The Concept of Human Suffering depicted by Edith Wharton in Ethan Frome
Within Edith Wharton’s novel Ethan Frome there is one consistent ideal that stands out, the ideal of human suffering. Ethan Frome is chained to his horrible, nagging wife Zeena and has to take care of her constantly. Frome had suffered the same treatment at the hands of his mother as well and the transition of suffering from his mother to Zeena is almost seamless. When it seems that he may escape his sufferings with the temptress, Mattie Silver, he is humbled back down to his lowly position. Zeena herself suffers as she is constantly ill and cannot care for herself. Mattie as well suffers abysmally and she is almost completely crippled and forced to be taken care of by Zeena and Ethan. However as one can see, out of the three circumstances they all suffer badly, Ethan suffers the worst. Ethan Frome, throughout the titular novel, suffers horribly and is only responsible for very little; he is a simply victim of circumstance.
One of the major ways in which Ethan Frome himself suffers is the fact that he constantly slaves over his wife and mother. Ethan had an assumably normal childhood, however, when he tries to escape Starkfield for good, he is brought back from college to care for his ailing mother who treats him badly. As said by Harmon Gow, “Somebody had to stay and care for the folks. There warn’t ever anybody but Ethan”(Wharton 6). It is during this time he meets Zeena, who eventually becomes his wife. Soon after his mother dies, Zeena takes the same place of Ethan’s mother adding to his misery and suffering . Ethan cannot control the events that happen to him. He is a victim of a horrible circumstance and is completely trapped by his morals of decency. The fact that Ethan is a decent man is the only thing that can be controlled by him, and by making the moral choice to stick by his morals he is put in a position of agony. The reader can see his apprehension to leave Zeena because of his morals, and even after his near death experience Ethan says that he “ought to be getting him his feed” showing his compassion towards a simple horse and if we delve deeper his compassion to the awful Zeena. This continuous prolonging of Ethan’s horrible human condition and the abusive treatment from both his mother and Zeena lead Ethan to dream and hope of escape from Starkfield which leads to more pain and suffering.
The suffering of Ethan Frome continues and even still is caused not by Ethan but by the temptress, albeit unintentional at that, Mattie Silver. Mattie is everything Ethan dreams of and lusts after, however he cannot escape the horrible tyrant Zeena who keeps him under her thumb. Ethan dreams of escape, as any natural person in his situation would, and sees Mattie as his true love and his chance to escape. This is not the fault of Ethan because he has been supressed and tortured so long that all he has is hope and Mattie personifies hope herself. Ethan sees her as “taller, fuller and more womanly in shape and in motion”(Wharton 71), and she is everything his life lacks. This causes massive suffering to Ethan because his hope and love for Mattie grow, only to be horribly snatched away as the fruit from Tantalus. This creates a suffering so horrible and none of it is directly the result of Ethan.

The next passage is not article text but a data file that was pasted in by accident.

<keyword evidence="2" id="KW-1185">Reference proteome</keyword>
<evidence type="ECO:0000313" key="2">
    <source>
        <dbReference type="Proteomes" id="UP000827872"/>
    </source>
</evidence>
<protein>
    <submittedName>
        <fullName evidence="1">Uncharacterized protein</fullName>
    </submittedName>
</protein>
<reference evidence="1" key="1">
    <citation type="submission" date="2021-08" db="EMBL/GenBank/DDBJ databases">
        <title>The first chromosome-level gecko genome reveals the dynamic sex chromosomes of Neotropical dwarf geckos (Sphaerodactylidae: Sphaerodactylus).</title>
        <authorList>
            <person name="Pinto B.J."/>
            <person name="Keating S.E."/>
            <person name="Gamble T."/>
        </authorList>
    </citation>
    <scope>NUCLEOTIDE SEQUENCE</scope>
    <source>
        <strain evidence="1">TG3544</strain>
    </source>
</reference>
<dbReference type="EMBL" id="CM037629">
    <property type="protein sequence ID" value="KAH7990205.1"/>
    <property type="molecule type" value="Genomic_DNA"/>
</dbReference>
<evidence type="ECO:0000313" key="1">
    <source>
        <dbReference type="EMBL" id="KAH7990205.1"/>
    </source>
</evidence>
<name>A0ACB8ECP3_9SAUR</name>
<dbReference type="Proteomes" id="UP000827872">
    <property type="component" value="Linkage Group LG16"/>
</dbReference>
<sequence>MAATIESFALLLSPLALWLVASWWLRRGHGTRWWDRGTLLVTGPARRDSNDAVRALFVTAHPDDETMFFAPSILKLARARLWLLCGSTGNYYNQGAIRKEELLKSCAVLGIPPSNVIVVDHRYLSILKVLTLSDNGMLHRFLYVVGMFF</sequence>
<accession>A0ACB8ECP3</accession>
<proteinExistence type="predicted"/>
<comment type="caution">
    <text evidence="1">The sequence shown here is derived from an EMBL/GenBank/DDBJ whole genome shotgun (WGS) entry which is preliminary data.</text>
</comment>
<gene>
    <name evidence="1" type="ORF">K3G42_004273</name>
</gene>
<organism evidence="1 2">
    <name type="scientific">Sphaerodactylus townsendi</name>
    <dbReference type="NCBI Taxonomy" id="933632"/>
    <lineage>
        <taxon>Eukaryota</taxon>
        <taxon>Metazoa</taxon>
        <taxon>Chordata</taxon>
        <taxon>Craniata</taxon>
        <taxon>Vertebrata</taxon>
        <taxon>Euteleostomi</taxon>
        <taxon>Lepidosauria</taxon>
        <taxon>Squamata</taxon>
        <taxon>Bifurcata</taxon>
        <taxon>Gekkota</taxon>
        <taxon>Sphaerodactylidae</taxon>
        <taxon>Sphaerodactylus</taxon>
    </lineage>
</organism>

Another major way that Ethan suffers as a victim of circumstance is in the abysmal results of the great starkfield smash up. Ethan himself is physically crippled and maimed for life adding great pain to his daily sufferings, and he no longer has the ability to walk unhindered by great pain. In addition to that his dreams of escape are completely quashed and the woman who symbolizes his hope is so physically maimed that he almost doesn’t recognize her anymore. She is described post smash up as “bloodless and shriveled” and “under her shapeless dress her body kept its limp immobility, and her eyes had the bright witch-like stare that the disease of the spine sometimes brings” (Wharton 151), a large fall from her previous beauty. Now one might say, that Ethan had a choice to go down that hill, however, in honesty he does not. Ethan literally has not known happiness in a long time and has only hope left. At this point he is completely unable, as would anyone in his position, to think rationally and wants to follow hope to wherever it will lead him. It is in this way that he is completely a victim of circumstance in his sufferings.
Obviously, any reader of Ethan Frome can see and understand the massive sufferings that constantly burden Ethan Frome throughout Wharton’s novel. Ethan himself suffers physically, as his body is destroyed, and he suffers mentally as his hope is crushed. In addition his love, Mattie Silver, maimed physically, and he ends up back at the abysmal beginning, living essentially as an ant under the boot of the dominating Zeena. Ethan also is a horrible victim of circumstance and none of these things really are his fault, he has just been so destroyed after years of abuse he cannot fight back. It is in these ways that Ethan Frome suffers throughout the novel and to the highest degree he is a victim of circumstance. As Mrs. Hale said when referring to who suffers the most of the three, “When I see that I think it’s him that suffers the most”(Wharton 156). However, one must ask, does Mattie suffer worse? She had the death of her parents and became physically maimed for life…..
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Within Edith Wharton’s novel Ethan Frome there is one consistent ideal that stands out, the ideal of human suffering. Ethan Frome is chained to his horrible, nagging wife Zeena and […]